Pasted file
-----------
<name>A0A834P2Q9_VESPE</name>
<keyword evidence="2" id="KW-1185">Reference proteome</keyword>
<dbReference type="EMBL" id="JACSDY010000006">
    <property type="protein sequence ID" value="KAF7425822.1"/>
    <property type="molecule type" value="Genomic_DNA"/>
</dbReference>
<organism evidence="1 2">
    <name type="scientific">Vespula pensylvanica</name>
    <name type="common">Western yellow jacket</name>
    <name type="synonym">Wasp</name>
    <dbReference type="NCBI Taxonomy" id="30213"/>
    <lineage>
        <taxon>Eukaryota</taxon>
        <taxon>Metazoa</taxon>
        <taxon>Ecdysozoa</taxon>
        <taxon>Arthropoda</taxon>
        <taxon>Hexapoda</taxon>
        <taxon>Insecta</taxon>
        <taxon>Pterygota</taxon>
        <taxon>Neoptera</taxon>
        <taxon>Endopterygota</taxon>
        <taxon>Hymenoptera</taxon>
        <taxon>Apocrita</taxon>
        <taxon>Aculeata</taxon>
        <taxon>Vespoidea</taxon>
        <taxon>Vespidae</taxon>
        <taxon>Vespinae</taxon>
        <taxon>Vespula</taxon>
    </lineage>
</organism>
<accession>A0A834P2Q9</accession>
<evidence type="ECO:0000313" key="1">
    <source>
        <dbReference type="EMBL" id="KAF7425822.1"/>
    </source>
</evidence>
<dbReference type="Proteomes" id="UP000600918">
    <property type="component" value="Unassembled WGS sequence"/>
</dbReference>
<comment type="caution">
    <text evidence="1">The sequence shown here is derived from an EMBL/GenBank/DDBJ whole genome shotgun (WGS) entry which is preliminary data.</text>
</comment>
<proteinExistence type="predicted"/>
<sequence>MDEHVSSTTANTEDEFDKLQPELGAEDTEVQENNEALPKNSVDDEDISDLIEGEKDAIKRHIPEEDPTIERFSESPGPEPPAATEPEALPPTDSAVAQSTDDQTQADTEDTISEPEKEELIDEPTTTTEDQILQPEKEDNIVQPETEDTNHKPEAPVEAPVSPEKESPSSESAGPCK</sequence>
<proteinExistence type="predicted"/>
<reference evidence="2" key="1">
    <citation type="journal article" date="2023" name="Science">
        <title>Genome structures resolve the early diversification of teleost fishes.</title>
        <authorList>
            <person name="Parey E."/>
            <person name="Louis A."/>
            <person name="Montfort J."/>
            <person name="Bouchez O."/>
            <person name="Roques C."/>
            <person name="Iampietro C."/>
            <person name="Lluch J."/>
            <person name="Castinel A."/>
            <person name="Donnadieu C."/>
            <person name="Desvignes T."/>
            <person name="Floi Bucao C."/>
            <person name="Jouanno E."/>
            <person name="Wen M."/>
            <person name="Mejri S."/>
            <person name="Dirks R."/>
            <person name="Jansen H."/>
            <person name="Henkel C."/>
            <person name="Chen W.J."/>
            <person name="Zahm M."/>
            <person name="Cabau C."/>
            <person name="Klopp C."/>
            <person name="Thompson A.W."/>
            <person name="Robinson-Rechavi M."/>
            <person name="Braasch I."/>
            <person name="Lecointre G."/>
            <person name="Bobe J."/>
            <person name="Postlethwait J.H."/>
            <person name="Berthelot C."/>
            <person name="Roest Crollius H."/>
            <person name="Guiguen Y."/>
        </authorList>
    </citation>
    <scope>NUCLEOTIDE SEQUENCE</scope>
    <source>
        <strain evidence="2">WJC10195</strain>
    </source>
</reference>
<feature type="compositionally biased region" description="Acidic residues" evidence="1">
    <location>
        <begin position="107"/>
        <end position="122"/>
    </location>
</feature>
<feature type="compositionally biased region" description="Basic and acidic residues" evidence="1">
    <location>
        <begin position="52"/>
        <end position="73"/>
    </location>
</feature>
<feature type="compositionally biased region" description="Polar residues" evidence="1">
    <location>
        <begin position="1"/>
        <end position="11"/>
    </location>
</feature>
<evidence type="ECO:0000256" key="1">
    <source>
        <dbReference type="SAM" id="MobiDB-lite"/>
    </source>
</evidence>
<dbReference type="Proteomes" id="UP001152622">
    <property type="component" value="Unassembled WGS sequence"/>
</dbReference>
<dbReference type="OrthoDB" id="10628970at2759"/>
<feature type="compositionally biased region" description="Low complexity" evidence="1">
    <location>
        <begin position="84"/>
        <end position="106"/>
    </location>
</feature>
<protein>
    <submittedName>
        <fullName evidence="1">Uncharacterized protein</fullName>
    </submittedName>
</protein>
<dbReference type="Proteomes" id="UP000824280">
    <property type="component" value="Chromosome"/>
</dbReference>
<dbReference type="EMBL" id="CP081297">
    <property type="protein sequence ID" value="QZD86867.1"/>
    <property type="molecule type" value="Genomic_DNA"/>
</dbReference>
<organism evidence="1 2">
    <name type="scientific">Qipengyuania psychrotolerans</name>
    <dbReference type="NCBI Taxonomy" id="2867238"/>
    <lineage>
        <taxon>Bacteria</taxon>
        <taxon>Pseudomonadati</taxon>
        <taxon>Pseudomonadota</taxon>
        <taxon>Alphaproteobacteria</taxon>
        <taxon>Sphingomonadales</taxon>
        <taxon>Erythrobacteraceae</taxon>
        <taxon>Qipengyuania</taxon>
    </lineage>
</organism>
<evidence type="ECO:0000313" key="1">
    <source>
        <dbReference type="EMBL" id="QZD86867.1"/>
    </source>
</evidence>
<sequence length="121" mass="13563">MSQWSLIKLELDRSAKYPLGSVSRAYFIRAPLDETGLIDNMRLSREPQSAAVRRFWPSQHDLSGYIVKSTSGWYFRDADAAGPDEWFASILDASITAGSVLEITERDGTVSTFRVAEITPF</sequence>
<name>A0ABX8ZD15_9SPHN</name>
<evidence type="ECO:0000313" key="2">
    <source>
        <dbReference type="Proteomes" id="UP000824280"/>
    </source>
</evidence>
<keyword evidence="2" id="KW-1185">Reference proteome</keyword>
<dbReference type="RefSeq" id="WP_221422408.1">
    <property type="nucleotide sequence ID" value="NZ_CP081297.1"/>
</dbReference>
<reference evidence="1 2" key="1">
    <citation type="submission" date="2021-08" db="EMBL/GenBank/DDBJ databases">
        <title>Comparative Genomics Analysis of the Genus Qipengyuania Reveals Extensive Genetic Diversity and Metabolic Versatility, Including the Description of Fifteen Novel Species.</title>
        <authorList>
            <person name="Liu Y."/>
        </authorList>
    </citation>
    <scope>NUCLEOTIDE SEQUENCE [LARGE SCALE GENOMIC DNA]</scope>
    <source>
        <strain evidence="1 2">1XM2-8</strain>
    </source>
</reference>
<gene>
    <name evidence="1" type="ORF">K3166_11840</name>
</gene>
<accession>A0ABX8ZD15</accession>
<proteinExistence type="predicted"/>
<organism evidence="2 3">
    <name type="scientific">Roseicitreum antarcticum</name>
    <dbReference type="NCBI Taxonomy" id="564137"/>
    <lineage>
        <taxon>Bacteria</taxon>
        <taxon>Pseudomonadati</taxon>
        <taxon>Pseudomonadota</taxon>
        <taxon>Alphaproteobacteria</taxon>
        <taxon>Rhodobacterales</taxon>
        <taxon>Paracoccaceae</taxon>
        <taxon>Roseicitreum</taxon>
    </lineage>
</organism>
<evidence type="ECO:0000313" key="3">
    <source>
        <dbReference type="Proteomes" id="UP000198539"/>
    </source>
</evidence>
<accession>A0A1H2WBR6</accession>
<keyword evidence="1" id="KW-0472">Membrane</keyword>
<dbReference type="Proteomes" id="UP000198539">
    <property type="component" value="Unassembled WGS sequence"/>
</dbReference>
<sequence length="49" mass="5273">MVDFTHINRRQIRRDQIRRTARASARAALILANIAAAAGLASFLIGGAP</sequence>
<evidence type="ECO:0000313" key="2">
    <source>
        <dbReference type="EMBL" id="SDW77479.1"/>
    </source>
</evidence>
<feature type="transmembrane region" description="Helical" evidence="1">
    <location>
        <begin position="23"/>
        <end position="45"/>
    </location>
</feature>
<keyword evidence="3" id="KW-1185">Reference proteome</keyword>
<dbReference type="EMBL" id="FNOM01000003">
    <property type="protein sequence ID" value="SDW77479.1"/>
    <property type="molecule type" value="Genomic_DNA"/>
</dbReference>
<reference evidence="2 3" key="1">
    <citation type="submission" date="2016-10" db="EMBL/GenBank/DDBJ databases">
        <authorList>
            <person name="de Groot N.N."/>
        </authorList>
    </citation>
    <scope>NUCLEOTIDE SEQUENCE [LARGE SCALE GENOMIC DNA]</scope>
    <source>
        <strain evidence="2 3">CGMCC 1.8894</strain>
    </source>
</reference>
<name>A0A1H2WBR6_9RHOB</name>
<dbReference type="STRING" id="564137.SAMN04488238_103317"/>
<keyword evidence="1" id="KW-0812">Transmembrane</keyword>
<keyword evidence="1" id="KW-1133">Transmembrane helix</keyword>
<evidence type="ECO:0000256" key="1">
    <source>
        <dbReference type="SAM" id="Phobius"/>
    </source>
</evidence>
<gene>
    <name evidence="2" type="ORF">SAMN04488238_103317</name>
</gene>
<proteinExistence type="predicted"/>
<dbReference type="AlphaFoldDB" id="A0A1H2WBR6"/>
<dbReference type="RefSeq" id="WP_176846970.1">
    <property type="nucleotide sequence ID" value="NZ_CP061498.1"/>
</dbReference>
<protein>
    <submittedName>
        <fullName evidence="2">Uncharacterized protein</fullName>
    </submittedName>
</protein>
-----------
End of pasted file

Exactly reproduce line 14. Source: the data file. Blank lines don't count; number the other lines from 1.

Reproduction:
        <taxon>Metazoa</taxon>